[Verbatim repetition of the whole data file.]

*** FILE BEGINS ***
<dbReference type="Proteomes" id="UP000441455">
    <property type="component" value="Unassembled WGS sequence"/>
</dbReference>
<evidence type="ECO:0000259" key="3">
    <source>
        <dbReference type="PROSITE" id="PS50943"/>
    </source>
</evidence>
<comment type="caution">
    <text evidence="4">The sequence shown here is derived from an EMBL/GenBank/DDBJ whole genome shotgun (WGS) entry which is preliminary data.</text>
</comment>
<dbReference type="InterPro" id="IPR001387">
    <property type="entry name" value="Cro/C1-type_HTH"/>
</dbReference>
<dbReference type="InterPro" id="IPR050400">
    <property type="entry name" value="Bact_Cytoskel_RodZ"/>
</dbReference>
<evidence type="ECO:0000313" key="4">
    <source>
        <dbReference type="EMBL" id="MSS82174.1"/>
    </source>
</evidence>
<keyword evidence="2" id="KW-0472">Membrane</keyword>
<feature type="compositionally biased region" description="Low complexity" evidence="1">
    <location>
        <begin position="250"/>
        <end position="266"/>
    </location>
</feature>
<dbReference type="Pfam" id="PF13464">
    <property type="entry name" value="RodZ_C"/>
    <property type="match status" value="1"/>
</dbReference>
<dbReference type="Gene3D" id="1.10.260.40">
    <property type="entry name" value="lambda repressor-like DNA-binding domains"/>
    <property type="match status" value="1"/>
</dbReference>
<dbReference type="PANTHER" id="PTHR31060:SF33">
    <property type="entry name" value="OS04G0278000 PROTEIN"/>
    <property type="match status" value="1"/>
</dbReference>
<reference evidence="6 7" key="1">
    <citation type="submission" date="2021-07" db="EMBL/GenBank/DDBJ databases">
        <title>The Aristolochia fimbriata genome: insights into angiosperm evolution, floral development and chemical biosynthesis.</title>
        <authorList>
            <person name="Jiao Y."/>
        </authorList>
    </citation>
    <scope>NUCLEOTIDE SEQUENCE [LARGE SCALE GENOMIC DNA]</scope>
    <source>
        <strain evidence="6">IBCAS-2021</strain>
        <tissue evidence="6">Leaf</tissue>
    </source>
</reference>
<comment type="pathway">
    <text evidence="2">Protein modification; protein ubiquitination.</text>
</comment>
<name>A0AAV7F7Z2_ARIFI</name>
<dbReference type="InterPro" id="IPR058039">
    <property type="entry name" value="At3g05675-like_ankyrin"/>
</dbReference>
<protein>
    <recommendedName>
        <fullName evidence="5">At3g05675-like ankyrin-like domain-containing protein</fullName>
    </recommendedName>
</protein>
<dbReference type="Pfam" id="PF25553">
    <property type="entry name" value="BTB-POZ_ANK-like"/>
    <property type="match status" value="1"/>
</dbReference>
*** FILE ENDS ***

<dbReference type="Proteomes" id="UP000441455">
    <property type="component" value="Unassembled WGS sequence"/>
</dbReference>
<evidence type="ECO:0000259" key="3">
    <source>
        <dbReference type="PROSITE" id="PS50943"/>
    </source>
</evidence>
<comment type="caution">
    <text evidence="4">The sequence shown here is derived from an EMBL/GenBank/DDBJ whole genome shotgun (WGS) entry which is preliminary data.</text>
</comment>
<dbReference type="InterPro" id="IPR001387">
    <property type="entry name" value="Cro/C1-type_HTH"/>
</dbReference>
<dbReference type="InterPro" id="IPR050400">
    <property type="entry name" value="Bact_Cytoskel_RodZ"/>
</dbReference>
<evidence type="ECO:0000313" key="4">
    <source>
        <dbReference type="EMBL" id="MSS82174.1"/>
    </source>
</evidence>
<keyword evidence="2" id="KW-0472">Membrane</keyword>
<feature type="compositionally biased region" description="Low complexity" evidence="1">
    <location>
        <begin position="250"/>
        <end position="266"/>
    </location>
</feature>
<dbReference type="Pfam" id="PF13464">
    <property type="entry name" value="RodZ_C"/>
    <property type="match status" value="1"/>
</dbReference>
<dbReference type="Gene3D" id="1.10.260.40">
    <property type="entry name" value="lambda repressor-like DNA-binding domains"/>
    <property type="match status" value="1"/>
</dbReference>
<dbReference type="PANTHER" id="PTHR31060:SF33">
    <property type="entry name" value="OS04G0278000 PROTEIN"/>
    <property type="match status" value="1"/>
</dbReference>
<reference evidence="6 7" key="1">
    <citation type="submission" date="2021-07" db="EMBL/GenBank/DDBJ databases">
        <title>The Aristolochia fimbriata genome: insights into angiosperm evolution, floral development and chemical biosynthesis.</title>
        <authorList>
            <person name="Jiao Y."/>
        </authorList>
    </citation>
    <scope>NUCLEOTIDE SEQUENCE [LARGE SCALE GENOMIC DNA]</scope>
    <source>
        <strain evidence="6">IBCAS-2021</strain>
        <tissue evidence="6">Leaf</tissue>
    </source>
</reference>
<comment type="pathway">
    <text evidence="2">Protein modification; protein ubiquitination.</text>
</comment>
<name>A0AAV7F7Z2_ARIFI</name>
<dbReference type="InterPro" id="IPR058039">
    <property type="entry name" value="At3g05675-like_ankyrin"/>
</dbReference>
<protein>
    <recommendedName>
        <fullName evidence="5">At3g05675-like ankyrin-like domain-containing protein</fullName>
    </recommendedName>
</protein>
<dbReference type="Pfam" id="PF25553">
    <property type="entry name" value="BTB-POZ_ANK-like"/>
    <property type="match status" value="1"/>
</dbReference>